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PICK-UP (1975).

The ad campaign for this Crown-International release made it look like any run-of-the-mill, hitchhiker-themed sexploitation. Sure, first-time director-cinematographer Bernie Hirschenson offers up enough female nudity to appease viewers searching for simple smut, but he also delivers an unexplainably odd, "what the fuck am I watching?" treat that transcends its drive-in roots. In fact, Jack Winter's mindroasting script is so overstuffed with supernatural hokum, buried traumas and fragmented concepts that it resembles something you'd scribble down in the midst of a glassy-eyed mushroom trip. And that's high praise indeed... Two lovely hippie chicks, Carol (Jill Senter) and Maureen (Gini Eastwood, no relation to Clint) snag a ride across Florida from equally-groovy Chuck in his kickass, fully-stocked mobile home, and all seems well until a sudden storm forces them off the highway and onto the rural backroads. When their vehicle becomes stuck in a secluded swamp, it's an excuse for Carol and Chuck to switch on the hallucinogenic-camerawork and frolic naked about the idyllic Everglades. As the two horndogs explore the pleasures of slo-mo fornication, the focus shifts to Tarot-reading Maureen, who never got off the bus and is experiencing bizarre, religion-fueled flashbacks of her past, including molestation by a lecherous priest (who likes girls? Nah, I don't believe it!) and her teenage transformation from good girl into a slut. There are several baffling visions along her spiritual journey, such as a black woman in a white dress (a self-proclaimed "priestess of Apollo") who strides out of the foliage and names Maureen her successor. After that she wanders across a stone alter in the middle of nowhere and winds up disrobing and writhing on top of the slab. Every time you think this freakshow has reached maximum weirdness, the filmmakers top themselves with some inexplicable, half-baked sequence (like a smarmy campaign worker suddenly visiting this stranded mobile home? And what about that goddamn clown with his balloons?). Meanwhile, the three leads are appropriately enthusiastic and keep a straight-face throughout the overwrought chaos. After the movie's cinematic high has subsided, it's difficult to decide if PICK-UP is subversively brilliant or just a lucky, accidental one-off. Alas, we'll never know, since it seems Hirschenson never made another film. Why am I not surprised?... As for that pick-up truck full of dangerous hicks featured on the film's poster? It's a bait and switch! They're in it for two whole minutes, and aren't seen again until the very end.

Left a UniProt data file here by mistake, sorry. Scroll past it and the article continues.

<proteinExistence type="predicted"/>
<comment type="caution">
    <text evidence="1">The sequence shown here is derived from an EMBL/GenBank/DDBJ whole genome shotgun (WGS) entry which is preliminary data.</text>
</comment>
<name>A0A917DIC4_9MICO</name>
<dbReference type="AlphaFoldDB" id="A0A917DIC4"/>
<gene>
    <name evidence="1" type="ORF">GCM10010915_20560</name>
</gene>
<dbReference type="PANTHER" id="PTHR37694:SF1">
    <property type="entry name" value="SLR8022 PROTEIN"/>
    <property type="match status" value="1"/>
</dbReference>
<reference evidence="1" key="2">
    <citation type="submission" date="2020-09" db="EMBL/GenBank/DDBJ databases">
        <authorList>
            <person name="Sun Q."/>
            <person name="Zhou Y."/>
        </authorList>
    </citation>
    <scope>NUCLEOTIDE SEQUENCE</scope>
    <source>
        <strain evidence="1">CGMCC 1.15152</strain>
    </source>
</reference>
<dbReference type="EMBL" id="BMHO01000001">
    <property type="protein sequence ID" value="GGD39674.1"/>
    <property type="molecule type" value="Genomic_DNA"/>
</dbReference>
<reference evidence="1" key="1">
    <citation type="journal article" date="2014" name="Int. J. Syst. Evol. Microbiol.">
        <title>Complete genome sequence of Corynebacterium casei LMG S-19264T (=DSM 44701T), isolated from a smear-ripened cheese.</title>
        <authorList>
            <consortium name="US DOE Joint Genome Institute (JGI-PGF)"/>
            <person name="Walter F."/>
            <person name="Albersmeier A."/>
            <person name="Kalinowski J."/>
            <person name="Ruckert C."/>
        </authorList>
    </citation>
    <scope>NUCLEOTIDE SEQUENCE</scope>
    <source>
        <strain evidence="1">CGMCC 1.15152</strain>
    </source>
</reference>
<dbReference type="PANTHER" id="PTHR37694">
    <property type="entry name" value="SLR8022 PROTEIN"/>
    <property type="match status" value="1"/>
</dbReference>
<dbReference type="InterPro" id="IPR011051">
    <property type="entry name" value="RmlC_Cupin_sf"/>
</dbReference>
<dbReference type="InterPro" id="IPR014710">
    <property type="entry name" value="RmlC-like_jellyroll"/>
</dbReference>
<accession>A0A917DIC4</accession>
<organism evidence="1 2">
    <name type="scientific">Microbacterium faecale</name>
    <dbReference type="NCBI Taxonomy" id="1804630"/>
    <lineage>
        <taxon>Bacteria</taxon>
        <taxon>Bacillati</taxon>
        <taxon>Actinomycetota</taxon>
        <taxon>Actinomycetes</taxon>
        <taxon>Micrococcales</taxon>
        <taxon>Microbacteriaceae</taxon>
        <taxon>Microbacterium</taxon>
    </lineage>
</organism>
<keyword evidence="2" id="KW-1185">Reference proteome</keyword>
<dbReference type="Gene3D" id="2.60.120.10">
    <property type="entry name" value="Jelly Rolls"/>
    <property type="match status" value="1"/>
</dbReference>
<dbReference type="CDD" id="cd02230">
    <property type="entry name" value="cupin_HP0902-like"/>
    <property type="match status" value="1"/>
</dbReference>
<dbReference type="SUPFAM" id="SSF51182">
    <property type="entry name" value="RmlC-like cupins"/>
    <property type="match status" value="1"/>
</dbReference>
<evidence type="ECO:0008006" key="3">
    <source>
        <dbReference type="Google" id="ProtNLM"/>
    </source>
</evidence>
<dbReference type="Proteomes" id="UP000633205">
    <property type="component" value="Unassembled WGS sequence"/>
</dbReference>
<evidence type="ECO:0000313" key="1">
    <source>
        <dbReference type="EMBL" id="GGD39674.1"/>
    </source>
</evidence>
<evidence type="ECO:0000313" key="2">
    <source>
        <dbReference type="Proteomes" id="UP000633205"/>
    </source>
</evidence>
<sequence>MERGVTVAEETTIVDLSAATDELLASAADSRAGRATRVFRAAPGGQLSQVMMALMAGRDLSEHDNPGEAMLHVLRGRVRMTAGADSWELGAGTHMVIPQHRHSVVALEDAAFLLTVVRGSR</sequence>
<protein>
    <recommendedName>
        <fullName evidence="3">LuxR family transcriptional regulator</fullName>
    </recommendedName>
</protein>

© 2006 by Steven Puchalski.